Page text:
27 NOVEMBER 1936, Page 20

[To the Editor of THE SPEc-rATon.] SIR, —Your reviewer's description of

my book The Alternative to War is a misrepresentation so complete that I am compelled immediately to challenge it. He writes : " He (that is the author) believes that the granting of ' access to raw materials ' and a transfer of mandates to the dissatisfied Powers would

be an important step. This is his Alternative to War." He refers, further, to `gains of territory,' a policy of surrender to force of the British Empire piecemeal,' to hand over territory in accordance with some vague principle of justice.'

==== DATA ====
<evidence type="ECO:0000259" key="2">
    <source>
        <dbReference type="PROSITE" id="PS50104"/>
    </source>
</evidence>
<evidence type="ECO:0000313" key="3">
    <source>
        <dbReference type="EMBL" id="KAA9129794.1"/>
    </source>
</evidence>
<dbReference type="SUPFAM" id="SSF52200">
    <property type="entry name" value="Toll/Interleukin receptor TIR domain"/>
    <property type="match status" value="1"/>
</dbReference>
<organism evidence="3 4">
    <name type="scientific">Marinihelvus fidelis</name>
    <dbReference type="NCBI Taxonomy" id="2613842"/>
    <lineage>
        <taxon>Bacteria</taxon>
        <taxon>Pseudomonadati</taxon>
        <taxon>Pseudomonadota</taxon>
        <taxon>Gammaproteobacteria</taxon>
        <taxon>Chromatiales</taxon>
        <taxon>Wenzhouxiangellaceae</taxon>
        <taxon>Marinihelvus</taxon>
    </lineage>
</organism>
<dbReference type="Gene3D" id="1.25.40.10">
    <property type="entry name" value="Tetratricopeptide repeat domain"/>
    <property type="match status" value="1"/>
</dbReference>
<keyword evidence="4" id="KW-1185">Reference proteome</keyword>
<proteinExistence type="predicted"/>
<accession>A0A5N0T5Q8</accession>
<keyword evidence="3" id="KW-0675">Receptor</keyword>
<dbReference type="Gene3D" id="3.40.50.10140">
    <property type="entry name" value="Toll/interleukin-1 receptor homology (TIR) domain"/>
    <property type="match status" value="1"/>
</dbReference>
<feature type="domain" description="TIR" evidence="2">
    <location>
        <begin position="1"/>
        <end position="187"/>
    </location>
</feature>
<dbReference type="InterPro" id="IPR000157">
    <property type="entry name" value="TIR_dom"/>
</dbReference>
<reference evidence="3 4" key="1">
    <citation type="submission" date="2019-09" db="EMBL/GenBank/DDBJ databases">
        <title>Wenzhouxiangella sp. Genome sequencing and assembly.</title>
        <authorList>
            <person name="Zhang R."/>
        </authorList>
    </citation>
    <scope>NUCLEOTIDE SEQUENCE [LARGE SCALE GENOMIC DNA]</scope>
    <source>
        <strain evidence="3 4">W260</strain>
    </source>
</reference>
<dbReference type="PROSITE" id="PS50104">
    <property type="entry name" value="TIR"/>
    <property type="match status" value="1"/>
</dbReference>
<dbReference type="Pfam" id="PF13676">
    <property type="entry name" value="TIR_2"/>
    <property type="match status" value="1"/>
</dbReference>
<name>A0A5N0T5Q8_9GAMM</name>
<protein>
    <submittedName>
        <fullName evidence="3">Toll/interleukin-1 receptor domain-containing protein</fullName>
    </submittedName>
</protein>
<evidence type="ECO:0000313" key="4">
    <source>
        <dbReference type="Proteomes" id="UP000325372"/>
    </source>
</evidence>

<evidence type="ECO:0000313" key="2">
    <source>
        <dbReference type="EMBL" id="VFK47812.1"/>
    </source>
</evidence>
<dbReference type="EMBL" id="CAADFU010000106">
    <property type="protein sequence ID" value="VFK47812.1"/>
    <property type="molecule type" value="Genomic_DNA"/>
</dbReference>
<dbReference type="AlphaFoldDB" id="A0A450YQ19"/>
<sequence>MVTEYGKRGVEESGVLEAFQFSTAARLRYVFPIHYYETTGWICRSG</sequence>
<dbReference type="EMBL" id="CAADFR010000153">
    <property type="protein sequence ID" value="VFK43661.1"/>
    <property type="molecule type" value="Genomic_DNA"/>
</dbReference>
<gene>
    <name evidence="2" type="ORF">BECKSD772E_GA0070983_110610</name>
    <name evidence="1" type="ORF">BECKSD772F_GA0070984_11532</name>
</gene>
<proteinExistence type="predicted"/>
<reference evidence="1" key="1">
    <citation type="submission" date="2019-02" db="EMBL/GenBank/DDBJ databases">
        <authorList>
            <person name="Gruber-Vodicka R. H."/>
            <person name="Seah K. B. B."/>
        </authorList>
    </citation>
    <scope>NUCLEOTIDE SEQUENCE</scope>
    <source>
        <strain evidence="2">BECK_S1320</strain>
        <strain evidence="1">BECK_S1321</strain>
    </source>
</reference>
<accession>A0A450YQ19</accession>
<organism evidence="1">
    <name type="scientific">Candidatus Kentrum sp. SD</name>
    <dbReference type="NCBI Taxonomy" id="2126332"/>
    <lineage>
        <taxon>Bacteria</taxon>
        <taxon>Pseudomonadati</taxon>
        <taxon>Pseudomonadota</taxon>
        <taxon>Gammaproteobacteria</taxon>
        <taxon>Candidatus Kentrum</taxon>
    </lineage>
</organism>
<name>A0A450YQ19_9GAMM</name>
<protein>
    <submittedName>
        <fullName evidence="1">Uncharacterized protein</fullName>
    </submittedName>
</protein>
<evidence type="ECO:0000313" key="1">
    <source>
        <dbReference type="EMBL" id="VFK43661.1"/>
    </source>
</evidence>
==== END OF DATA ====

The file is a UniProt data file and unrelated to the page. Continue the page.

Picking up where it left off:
The whole thesis of my book is that this is (I quote my own words) " the wrong remedy." The right remedy is to be found in redressing inequalities by (a) a Convention on raw materials, (b) equality in markets, contracts, concessions, &c. ; (c) a more liberal immigration policy ; (d) the extension and strengthening of the Mandate System, the administration remaining in the hands of the present Mandatory Powers—a policy of " progressive internationalisation." Only if we refuse to adopt this policy shall we be " faced with the need of a redistribution of territory."—Yours, &c.,